“In other words, Sweden will become the biggest recipient of its own development aid,” Carl Björkman, an analyst at the Bill & Melinda Gates Foundation, told Devex, an independent news organization covering international relief issues.

Breaking free of ‘panic and neglect’

Proactive efforts over the next growing and harvest seasons will be critical to avoid a worst-case hunger catastrophe. But ultimately Mr. O’Keefe and other church actors in humanitarian aid hope to break out of recurring cycles of panic and neglect, a pattern typified, he said, by the U.S. response to Covid-19—vigorous masking and vaccination campaigns embraced and abandoned as numbers and political resistance fluctuated. In the end the overall effort allowed the illness to become endemic.

Proactive efforts over the next growing and harvest seasons will be critical to avoid a worst-case hunger catastrophe.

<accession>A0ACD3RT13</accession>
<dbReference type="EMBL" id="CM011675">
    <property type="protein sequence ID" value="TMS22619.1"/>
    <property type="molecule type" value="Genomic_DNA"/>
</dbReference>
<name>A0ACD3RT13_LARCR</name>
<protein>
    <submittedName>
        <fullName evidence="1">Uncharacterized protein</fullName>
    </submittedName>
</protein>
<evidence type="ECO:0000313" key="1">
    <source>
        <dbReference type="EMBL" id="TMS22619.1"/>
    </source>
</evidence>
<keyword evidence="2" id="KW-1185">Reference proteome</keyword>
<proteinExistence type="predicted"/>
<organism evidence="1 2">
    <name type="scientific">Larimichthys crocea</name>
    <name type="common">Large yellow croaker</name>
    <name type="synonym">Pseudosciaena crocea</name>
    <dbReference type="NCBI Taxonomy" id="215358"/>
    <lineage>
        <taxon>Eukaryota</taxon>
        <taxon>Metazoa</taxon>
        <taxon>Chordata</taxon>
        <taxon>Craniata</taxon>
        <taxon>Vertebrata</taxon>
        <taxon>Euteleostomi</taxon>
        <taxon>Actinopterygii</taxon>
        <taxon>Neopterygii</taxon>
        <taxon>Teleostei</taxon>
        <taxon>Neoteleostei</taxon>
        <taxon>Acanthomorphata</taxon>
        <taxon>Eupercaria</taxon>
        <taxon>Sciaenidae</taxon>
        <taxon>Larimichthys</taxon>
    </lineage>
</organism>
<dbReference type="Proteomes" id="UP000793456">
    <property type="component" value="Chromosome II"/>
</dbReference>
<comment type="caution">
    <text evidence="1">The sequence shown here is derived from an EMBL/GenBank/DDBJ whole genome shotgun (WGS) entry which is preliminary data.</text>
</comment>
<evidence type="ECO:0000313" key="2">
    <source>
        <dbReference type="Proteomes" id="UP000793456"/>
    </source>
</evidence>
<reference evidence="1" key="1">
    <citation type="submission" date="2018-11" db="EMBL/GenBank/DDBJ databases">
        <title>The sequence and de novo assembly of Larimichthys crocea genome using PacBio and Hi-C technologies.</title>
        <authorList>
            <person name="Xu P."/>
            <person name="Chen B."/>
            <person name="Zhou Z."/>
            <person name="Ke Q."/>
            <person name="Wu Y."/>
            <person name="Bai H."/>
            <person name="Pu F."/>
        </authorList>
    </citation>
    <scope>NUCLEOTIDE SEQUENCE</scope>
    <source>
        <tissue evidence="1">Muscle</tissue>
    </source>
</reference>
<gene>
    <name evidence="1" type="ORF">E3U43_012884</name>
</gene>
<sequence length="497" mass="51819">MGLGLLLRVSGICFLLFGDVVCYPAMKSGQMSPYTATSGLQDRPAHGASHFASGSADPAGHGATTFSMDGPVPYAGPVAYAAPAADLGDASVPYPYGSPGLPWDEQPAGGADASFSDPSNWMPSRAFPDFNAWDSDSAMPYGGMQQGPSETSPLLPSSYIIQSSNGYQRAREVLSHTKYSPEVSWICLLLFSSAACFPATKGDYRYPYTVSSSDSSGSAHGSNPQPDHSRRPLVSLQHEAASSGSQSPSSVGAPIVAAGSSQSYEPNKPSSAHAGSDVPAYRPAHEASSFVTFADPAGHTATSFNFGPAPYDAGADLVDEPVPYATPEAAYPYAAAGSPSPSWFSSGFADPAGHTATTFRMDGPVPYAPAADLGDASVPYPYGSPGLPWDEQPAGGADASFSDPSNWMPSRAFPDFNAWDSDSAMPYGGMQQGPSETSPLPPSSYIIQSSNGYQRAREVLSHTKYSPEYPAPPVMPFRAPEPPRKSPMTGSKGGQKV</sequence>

“We just learned in the last couple of weeks that the number of people who have died around the world is not 5 million, but 15 million, and the number of people in our own country is over a million.” But despite those numbers, “the appetite for continuing to fight this globally so that there aren’t more variants and that people overseas have the same protections that we have here” has diminished dramatically.

“It’s the same with climate change,” Mr. O’Keefe said. “The country has not fully grappled with the seriousness of the problem because we just can’t seem to keep our eye on these bigger, long-term trends long enough to make progress on them.”

That could be a fruitful role for U.S. Catholic voters and taxpayers, he suggested—demanding patience and persistence from politicians on complex and challenging global threats.